By TILEAH DOBSON
Greater Sydney’s second Covid-19 lockdown is highlighting the once hidden divisions within Sydney and its surrounding areas, with the emergence of differing approaches to Covid compliance policing and the issuing of Covid related fines.
Operation Stay At Home was launched by NSW Police on 16 August 2021, with additional resources provided by the Australian Defence Force (ADF), significantly increasing police presence and patrols in Western and South-Western Sydney.
At the time, NSW Minister for Police and Emergency Services David Elliott said the state government was supporting NSW Police Commissioner Mick Fuller’s requests for stronger powers.
“The Commissioner asked for tighter Public Health Orders and the government agreed, the Commissioner asked for higher fines and the Government agreed, and the Commissioner asked for more ADF personnel, and we have an additional 500 highly-trained ADF personnel arriving to assist,” Mr Elliott said.
However, residents have been incorrectly fined by the police for either sitting on a bench to eat a kebab or sitting in a car. An open letter from over 100 members of the legal, academic and political professions has been sent to NSW Premier Gladys Berejiklian, urging her government to rescind wrongly issued Covid fines.
Redfern Legal Centre, which spearheaded the letter, has provided assistance to numerous people who have been incorrectly issued fines ranging from $1,000 to $3,000. CEO of Redfern Legal Centre Joanna Shulman has spoken out against the injustice of these fines.
“It is clearly unjust to leave it up to individuals to appeal these wrongly issued Covid-19 fines. If a government body has made a mistake and not issued fines according to law, then it should rectify that mistake. People are already suffering from the economic impact of Covid-19 – and risk being plunged further into debt because of an error in administering the law,” Ms Shulman said.
Images and videos of Eastern Suburbs residents flocking to packed beaches, juxtaposed with reports of four people arrested at Rookwood Cemetery for attending a funeral, have caused public outcry.
City of Canterbury Bankstown Mayor, Khal Asfour, said double standards were at play.
“We saw the pictures on the weekend of Bondi and Coogee and the Eastern Suburbs beaches, and I don’t begrudge anyone that lives close to the beach to be able to go there, but when we’re stuck at home and we didn’t have any hours of recreation, it makes my community angry, frustrated. We’re fatigued after 12 weeks of lockdown,” Mr Asfour said.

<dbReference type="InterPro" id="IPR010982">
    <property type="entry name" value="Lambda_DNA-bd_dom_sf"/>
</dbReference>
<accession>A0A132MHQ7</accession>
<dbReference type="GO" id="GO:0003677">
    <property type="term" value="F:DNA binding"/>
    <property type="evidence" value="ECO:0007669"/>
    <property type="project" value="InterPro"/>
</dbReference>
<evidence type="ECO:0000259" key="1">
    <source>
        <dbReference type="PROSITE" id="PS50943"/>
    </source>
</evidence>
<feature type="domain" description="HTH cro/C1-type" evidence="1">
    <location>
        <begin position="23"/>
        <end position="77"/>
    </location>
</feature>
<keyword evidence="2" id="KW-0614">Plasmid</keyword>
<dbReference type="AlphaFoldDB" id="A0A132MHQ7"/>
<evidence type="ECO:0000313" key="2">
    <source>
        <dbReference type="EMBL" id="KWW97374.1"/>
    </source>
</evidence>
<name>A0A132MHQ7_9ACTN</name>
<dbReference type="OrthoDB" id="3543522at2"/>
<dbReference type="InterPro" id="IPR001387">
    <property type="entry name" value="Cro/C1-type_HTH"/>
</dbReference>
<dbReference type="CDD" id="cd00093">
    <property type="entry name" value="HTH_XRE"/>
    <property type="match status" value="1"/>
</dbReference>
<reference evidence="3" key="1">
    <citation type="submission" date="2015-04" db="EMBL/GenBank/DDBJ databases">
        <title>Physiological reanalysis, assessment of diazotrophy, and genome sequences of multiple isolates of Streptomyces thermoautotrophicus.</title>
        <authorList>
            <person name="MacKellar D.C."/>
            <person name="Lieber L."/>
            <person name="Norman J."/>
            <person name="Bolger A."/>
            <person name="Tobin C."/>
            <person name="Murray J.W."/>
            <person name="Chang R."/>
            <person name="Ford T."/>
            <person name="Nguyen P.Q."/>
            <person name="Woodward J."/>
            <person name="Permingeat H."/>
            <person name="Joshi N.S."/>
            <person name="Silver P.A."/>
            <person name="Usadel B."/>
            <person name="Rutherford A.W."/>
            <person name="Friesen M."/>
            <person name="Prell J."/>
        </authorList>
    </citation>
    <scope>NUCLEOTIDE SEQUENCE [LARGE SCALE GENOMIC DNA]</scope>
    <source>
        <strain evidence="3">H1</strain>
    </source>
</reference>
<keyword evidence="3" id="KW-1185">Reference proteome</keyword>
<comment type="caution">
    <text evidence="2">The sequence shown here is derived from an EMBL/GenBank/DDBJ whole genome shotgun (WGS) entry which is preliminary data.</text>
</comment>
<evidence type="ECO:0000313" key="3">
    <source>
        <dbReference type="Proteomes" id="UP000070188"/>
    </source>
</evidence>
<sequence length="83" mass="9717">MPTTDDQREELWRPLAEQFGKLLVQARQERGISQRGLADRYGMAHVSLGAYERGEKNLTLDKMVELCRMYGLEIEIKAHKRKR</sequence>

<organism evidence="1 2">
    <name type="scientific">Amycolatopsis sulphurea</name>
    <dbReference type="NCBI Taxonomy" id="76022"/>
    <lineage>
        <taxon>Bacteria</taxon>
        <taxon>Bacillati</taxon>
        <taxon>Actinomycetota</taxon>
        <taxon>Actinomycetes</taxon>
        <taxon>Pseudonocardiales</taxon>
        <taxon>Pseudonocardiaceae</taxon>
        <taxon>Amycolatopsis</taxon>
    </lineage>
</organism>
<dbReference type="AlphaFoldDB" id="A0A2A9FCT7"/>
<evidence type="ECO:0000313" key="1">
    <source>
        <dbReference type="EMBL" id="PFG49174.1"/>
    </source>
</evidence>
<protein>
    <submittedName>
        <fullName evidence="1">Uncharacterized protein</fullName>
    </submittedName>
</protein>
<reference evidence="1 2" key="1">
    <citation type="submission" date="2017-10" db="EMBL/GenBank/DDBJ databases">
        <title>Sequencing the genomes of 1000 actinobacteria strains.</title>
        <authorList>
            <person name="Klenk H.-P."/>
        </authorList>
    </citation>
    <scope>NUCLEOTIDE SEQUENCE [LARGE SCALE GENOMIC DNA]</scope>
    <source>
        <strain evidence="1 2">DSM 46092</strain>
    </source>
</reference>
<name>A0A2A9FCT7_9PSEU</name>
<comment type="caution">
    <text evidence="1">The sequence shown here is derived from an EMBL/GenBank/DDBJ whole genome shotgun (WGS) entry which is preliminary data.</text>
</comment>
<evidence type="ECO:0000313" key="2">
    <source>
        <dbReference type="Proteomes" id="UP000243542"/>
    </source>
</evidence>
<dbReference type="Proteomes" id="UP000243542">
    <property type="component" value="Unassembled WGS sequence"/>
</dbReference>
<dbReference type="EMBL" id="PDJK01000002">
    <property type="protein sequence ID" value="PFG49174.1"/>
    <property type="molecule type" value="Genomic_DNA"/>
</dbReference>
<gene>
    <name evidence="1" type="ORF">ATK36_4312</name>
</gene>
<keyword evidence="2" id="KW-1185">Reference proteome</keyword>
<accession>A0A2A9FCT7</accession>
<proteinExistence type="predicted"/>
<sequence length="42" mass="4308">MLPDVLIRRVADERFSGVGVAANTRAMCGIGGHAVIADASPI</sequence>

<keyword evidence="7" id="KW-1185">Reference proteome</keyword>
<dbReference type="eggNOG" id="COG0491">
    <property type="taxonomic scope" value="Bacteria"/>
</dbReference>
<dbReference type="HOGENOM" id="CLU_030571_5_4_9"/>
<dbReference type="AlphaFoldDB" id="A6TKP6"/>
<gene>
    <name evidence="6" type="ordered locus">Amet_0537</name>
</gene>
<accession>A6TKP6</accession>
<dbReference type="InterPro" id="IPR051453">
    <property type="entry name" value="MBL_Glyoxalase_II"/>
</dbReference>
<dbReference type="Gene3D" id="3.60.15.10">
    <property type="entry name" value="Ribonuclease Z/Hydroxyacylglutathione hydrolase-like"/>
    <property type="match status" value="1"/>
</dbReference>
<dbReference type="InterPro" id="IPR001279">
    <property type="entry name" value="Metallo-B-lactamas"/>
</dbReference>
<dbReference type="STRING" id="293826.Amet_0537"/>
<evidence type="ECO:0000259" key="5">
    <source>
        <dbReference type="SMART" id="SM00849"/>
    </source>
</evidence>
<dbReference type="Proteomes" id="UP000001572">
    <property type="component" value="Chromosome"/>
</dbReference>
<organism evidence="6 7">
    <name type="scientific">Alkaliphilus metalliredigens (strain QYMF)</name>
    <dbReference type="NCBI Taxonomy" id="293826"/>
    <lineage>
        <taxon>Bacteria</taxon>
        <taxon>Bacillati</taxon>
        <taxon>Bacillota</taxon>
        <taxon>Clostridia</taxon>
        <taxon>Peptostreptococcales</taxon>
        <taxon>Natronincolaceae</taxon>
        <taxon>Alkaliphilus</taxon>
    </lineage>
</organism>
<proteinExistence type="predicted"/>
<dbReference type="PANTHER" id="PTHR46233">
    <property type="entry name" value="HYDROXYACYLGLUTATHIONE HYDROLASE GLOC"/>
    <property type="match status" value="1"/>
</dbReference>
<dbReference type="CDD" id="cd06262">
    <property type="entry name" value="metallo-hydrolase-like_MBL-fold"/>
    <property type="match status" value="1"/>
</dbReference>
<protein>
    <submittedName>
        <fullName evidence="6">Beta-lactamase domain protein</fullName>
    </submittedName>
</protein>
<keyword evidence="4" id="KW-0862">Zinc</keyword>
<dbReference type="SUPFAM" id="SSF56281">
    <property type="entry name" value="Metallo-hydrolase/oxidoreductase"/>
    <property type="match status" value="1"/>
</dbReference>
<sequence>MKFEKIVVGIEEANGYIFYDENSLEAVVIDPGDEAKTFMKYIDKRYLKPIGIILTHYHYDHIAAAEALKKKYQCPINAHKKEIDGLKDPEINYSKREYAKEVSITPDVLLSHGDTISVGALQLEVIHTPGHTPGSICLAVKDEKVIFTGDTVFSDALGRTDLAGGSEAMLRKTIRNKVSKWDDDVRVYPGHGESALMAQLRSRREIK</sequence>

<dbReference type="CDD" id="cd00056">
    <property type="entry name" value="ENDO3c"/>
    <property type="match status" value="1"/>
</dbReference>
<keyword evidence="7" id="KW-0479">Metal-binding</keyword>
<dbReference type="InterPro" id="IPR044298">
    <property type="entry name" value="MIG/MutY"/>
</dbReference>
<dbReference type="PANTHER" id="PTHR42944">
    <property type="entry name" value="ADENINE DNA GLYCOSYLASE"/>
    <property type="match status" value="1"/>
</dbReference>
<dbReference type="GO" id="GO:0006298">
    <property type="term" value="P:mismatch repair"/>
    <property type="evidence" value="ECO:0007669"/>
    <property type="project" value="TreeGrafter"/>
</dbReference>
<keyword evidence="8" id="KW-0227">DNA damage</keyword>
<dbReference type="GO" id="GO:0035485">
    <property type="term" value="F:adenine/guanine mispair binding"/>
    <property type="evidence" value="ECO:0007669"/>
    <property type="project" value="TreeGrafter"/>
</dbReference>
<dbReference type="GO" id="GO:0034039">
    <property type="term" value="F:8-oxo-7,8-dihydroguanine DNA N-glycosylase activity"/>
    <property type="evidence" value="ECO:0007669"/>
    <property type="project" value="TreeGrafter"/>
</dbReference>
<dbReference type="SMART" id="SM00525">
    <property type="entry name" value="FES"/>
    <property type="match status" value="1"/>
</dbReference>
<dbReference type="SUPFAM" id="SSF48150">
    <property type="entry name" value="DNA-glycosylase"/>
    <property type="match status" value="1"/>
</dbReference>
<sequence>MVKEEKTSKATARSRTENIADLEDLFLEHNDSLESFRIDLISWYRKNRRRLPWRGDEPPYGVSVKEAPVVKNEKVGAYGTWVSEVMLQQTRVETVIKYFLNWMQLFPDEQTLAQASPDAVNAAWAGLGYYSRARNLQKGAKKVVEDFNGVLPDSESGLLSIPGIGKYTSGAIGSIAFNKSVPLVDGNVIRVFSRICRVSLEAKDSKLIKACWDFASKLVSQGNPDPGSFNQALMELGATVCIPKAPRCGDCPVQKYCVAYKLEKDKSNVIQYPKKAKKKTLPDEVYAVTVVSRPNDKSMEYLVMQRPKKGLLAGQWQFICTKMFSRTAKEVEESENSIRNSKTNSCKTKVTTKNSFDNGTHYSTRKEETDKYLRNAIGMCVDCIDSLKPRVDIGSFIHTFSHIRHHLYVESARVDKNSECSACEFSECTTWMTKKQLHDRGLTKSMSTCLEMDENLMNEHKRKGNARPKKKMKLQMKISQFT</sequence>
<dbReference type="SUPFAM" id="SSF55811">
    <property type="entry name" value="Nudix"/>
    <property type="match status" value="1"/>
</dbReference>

“It shows a double standard in policing. People there weren’t wearing masks, weren’t social distancing. Yet, when someone in my community attends a funeral … wearing a mask, social distancing, they get arrested and taken by police,” he said.
“One gets arrested when they’re grieving. The other gets to sunbake. It doesn’t make any sense.”
North Ward councillor for Liverpool City Council, Nathan Hagarty, voiced similar grievances on behalf of residents in his LGA.
“I’m not angry at people taking advantage of some beautiful Sydney spring weather as long as it is within the restrictions. I am angry that people from Liverpool living in suburbs like Edmondson Park with 90 per cent-plus vaccination rates cannot.
“Why are these suburbs still in lockdown … despite doing the hard work the premier and the state government have asked of them? The premier’s response that ‘There are waterways all across Greater Sydney’ is out of touch and frankly, offensive,” Mr Hagarty said.
New vaccine milestone
In related news, NSW has passed another significant milestone, with more than half of the state’s population aged 16 and over now fully vaccinated against Covid-19.
This morning, it was revealed that 50.6 per cent of the population had been full vaccinated, while 81.2 per cent had received their first dose.
Another 1,331 new cases of Covid-19 were recorded in NSW in the 24 hours to 8pm last night, as well as six more deaths.
There are currently 1,219 people admitted to hospital with Covid-19 in NSW, including 233 people in intensive care, 123 of whom require ventilation.
Tileah Dobson is the news editor of the Sydney Sentinel.
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